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View Diary: U.S. Supreme Court protects Westboro's right to obnoxious speech (213 comments)

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  •  fail. the majority opinion doesn't address (0+ / 0-)

    any sufficiency arguments. moreover, alito, in his dissent, asserts that no such argument was briefed.

    so i'll say it again: breyer would have preferred to remand the case. they did more than picketing and the jury that is charged with considering everything they did, is being usurped.

    "I'm all for pragmatism just as long as it's not just a slight pitstop on the road to hell." - TJ, 11.30.10

    by output on Wed Mar 02, 2011 at 12:33:42 PM PST

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    •  whatever else they did, (2+ / 0-)
      Recommended by:
      Adam B, output

      wasn't at issue on appeal.  the fact that Phelps waived the sufficiency argument on appeal was mentioned by the majority in footnote 2.  That commanded the support of one of the 4th Circuit Justices, so it's not a trivial point.

      Anyway, there's nothing procedurally improper about what the courts did here, and there's every reason to subject the jury verdict to tough scrutiny in a case pitting a sympathetic defendant against an unsympathetic defendant at the intersection of the 1st Amendment.  The end of Roman II in the majority opinion explicitly states that the jury instructions were legally incorrect because they were too subjective -- what is "outrageousness," anyway?  But remand is not warranted because, if anything, the district court should have granted summary judgment on the IIED claim as well as the others, which would, I suppose "usurp" the role of a jury, but not by any more than a JNOV.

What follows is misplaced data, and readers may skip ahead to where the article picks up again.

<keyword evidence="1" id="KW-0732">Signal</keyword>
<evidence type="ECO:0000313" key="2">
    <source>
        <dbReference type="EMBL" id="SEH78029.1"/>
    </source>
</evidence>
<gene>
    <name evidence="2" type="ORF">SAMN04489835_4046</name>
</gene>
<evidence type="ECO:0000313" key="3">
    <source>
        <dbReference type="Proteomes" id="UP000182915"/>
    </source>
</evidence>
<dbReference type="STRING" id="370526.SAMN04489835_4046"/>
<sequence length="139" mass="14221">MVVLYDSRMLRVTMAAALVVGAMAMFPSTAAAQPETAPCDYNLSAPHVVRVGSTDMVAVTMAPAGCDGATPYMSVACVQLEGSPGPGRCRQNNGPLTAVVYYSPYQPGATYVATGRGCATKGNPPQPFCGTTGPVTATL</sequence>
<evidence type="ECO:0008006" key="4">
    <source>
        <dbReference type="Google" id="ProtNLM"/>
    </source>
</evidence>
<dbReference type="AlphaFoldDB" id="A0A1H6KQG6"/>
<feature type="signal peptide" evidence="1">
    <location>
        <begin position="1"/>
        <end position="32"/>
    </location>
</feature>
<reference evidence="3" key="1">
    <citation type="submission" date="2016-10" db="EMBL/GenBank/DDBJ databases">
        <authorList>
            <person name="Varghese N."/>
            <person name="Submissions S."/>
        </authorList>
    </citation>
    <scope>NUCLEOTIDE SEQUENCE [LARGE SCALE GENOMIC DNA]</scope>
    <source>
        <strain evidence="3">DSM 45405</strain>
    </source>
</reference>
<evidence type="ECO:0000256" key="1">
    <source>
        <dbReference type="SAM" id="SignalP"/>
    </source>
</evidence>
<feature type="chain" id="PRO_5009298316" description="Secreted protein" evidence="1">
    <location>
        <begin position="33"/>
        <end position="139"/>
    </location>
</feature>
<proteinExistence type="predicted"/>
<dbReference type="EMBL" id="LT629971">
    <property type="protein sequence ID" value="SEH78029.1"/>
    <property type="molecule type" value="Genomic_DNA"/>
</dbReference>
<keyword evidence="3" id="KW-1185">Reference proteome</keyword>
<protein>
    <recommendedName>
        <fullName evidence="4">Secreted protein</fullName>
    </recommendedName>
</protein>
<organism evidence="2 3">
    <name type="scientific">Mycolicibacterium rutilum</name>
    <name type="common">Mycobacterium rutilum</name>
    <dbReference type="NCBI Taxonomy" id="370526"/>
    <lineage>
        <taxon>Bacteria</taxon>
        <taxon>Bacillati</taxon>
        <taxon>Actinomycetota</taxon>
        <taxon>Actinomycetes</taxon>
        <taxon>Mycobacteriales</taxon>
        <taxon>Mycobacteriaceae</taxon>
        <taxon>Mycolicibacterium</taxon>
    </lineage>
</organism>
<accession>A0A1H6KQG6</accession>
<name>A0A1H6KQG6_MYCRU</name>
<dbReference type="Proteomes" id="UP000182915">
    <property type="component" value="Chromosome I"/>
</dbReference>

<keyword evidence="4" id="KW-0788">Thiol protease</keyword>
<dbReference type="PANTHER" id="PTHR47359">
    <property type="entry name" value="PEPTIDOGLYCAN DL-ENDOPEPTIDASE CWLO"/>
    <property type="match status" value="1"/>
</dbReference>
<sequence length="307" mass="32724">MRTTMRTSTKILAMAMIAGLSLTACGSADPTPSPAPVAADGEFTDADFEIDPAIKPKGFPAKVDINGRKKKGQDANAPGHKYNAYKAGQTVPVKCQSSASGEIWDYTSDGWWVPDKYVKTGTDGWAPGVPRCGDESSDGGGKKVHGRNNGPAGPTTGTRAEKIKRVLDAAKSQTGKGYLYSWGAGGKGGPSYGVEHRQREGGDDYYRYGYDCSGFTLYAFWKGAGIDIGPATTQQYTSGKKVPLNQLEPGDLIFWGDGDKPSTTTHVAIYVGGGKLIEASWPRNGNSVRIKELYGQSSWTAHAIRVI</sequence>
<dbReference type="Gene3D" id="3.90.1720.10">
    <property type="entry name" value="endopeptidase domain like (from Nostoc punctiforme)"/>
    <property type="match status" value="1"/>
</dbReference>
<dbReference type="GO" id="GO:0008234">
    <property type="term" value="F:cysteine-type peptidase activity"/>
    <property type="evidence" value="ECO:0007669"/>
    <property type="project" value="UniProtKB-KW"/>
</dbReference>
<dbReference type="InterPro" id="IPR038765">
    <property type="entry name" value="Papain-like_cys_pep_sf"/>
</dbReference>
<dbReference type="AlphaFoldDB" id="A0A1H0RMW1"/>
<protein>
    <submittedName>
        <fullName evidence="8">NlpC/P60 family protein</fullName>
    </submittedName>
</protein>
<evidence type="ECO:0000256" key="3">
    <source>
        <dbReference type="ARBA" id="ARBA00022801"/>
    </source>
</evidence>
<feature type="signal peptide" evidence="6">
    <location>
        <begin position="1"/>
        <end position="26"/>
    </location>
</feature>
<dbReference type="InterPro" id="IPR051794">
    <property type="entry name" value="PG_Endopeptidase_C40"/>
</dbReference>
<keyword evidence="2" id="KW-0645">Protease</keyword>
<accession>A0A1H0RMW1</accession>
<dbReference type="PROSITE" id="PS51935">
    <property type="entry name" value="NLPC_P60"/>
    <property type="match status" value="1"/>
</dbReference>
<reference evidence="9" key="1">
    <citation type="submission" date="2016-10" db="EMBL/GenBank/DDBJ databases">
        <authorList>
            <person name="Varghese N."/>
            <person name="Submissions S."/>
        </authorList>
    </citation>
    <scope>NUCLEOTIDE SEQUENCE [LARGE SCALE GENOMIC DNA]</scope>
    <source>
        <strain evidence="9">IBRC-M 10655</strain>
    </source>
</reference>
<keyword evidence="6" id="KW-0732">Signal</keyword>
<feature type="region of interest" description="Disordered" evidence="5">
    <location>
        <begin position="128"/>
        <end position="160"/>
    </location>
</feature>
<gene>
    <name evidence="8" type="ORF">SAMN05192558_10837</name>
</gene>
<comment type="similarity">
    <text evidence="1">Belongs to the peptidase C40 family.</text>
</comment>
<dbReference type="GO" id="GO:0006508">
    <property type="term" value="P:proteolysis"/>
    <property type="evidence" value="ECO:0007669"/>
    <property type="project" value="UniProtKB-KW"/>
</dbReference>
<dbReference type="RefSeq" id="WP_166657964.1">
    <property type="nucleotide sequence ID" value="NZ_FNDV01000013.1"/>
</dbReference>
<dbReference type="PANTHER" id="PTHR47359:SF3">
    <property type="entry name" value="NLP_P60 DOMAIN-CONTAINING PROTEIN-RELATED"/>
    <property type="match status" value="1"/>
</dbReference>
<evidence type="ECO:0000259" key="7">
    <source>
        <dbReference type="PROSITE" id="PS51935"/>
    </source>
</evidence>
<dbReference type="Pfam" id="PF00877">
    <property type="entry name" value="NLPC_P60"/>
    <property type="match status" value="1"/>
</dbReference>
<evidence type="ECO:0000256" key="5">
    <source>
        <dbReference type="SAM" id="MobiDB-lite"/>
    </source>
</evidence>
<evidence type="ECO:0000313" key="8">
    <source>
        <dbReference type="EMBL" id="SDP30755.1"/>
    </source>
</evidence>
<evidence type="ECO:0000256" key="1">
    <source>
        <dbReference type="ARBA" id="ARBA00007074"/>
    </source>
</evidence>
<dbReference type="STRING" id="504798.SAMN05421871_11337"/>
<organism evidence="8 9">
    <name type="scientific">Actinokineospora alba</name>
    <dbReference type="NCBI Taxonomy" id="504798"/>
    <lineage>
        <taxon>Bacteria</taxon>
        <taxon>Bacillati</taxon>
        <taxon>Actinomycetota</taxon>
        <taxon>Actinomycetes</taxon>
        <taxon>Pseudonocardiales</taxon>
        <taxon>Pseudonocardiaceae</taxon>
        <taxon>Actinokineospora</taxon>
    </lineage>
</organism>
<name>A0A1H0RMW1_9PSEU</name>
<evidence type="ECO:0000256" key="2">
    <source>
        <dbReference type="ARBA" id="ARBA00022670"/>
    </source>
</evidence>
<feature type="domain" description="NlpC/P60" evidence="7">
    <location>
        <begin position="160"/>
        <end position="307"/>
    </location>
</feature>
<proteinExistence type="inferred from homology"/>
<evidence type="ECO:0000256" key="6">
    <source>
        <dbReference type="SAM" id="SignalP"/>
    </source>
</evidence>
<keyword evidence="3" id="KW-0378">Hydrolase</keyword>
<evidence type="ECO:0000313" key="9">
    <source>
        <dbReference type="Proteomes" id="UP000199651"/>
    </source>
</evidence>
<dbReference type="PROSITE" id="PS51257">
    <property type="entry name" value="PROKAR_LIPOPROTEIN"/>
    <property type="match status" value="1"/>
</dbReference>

Breyer's concurrence also does not use the word "remand."

      "This world demands the qualities of youth: not a time of life but a state of mind[.]" -- Robert F. Kennedy

      by Loge on Wed Mar 02, 2011 at 01:21:40 PM PST

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      •  i appreciate the correction. thx. i now see (0+ / 0-)

        that that footnote that i referenced was alito's.

        Anyway, there's nothing procedurally improper about what the courts did here, and there's every reason to subject the jury verdict to tough scrutiny in a case pitting a sympathetic defendant against an unsympathetic defendant at the intersection of the 1st Amendment.

        i never said that what they did was procedurally improper. in fact i question whether they had the authority and/or the duty to address, on their own ititiative, the constitutionality of all of the phelpses' behavior (not just the protests).

        the jury considered evidence, not only of the funeral protests, but of the tv appearance and the web postings. if neither of those activities was and if the IIED claim could have been proven without reference to the funeral protests, scotus improperly subsituted its judment for that of the jury.

        the bottom line is that the jury's findings were subjected to selective scrutiny that was, in the end, outcome determinative. as you correctly said in your first post, the standard for doing that is  - and should be - very tough to meet. in this case, insufficiency wasn't even invoked, much less proven, and yet it implicitly and conclusively determined the outcome of the case. hence my objection to the court's ruling.
        that said, i didn't read the 4th circuit or scotus briefs or the request for cert., so i'm open to the possibility that scotus's hands were tied, procedurally, because of bad lawyering on behalf of the snyders.

        "I'm all for pragmatism just as long as it's not just a slight pitstop on the road to hell." - TJ, 11.30.10

        by output on Wed Mar 02, 2011 at 02:00:23 PM PST

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